Climate and agricultural policies aimed at bolstering carbon markets will fail to curb planet-heating emissions while enabling powerful agribusiness corporations to greenwash their polluting operations and augment their control over the food system, according to Agricultural Carbon Markets, Payments, and Data: Big Ag's Latest Power Grab report, published by Friends of the Earth and the Open Markets Institute, an anti-monopoly think tank.
The report warns that U.S. lawmakers from both major parties have embraced a "market-based" approach—centered around the buying and selling of so-called "carbon offset" credits generated through minor tweaks to industrial monoculture production—that is likely to tighten Big Ag's chemical-intensive stranglehold on the food system and disenfranchise small-scale farmers, all while failing to reduce greenhouse gas pollution.
As the report explains: "The idea begins with granting credits to farmers who adopt certain practices, such as planting more trees and cover crops, that are supposed to remove carbon from the atmosphere. Farmers then receive compensation for their efforts by selling these credits to other entities, typically large corporations. These corporations, in turn, use their purchases of such credits to justify claims of environmental responsibility."
Though these corporations "may still be emitting carbon dioxide and other greenhouse gases into the atmosphere, they claim to have 'offset' these emissions by paying others to pollute less or actively sequester carbon, often to the point of asserting that they now have a 'net-zero' climate impact," states the report.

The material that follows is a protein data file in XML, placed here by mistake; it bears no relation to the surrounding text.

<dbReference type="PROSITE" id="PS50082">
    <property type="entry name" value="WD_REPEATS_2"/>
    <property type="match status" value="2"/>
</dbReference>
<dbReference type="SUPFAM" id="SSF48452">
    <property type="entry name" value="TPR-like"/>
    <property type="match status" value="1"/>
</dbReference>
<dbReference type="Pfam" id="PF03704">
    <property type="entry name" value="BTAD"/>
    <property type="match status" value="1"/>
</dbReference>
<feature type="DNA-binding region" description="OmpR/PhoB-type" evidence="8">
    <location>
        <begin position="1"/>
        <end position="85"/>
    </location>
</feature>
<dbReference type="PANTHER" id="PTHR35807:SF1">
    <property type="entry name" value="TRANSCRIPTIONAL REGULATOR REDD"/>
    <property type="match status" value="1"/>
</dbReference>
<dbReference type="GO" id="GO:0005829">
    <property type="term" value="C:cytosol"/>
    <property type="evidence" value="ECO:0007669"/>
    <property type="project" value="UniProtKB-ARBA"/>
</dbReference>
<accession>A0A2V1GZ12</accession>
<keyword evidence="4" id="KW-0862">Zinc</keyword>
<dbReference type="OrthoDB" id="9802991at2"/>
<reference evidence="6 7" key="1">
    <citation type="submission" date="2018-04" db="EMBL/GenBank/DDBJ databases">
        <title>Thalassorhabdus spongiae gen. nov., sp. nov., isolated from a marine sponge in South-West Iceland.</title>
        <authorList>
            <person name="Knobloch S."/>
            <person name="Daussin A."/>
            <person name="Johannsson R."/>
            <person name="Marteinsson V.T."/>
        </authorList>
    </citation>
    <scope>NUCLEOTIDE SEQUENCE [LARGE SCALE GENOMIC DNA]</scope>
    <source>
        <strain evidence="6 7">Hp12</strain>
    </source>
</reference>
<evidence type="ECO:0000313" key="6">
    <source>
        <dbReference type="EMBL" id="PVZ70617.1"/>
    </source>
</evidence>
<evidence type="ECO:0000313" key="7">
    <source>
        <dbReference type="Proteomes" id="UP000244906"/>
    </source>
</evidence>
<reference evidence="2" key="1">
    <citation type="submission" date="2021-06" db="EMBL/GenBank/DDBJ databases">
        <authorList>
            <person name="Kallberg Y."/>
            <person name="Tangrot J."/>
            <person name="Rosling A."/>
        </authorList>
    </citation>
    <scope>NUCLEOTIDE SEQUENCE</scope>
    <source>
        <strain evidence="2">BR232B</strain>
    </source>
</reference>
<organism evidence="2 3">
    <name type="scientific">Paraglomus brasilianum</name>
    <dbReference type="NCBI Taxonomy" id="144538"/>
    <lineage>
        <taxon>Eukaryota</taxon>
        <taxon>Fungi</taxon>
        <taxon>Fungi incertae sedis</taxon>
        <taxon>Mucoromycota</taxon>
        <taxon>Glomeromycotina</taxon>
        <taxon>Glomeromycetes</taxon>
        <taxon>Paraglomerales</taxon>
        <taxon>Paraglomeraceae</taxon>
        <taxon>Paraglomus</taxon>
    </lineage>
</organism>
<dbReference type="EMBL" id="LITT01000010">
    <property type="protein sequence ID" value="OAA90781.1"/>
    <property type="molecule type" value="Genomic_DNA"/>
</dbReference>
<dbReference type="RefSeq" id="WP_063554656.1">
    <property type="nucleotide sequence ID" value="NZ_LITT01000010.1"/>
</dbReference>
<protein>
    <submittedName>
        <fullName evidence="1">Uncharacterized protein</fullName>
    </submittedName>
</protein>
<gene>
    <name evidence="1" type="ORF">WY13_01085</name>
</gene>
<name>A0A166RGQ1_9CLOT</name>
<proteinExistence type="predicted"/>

Despite mounting evidence of the ineffective or counterproductive nature of 'net-zero' commitments, one-fifth of the world's biggest corporations have made them, meaning that demand for carbon offsets is growing, the report notes.
A recent investigation revealed that 94% of the rainforest carbon offsets sold by a leading market player provided no measurable climate benefits, casting further doubt on the very notions of 'net-zero' and 'carbon neutrality' that corporations promote in a bid to maintain or expand their own polluting activities while portraying themselves as green.
"Carbon markets have become a top strategy for agriculture and climate, despite a history of fraud, failure to reduce emissions, and corporate greenwashing," report co-author Jason Davidson, senior food and agriculture campaigner at Friends of the Earth, said in a statement. "Such corporate schemes will strengthen the power of the largest agribusinesses, hand over private farm data, and fail to address the climate crisis."
Report co-author Claire Kelloway, food program director for the Open Markets Institute explained, "Corporations are designed to serve their investors, not the public, and that's exactly what these carbon offsetting schemes will do by locking farmers into their networks, protecting product sales, and stalling meaningful regulation."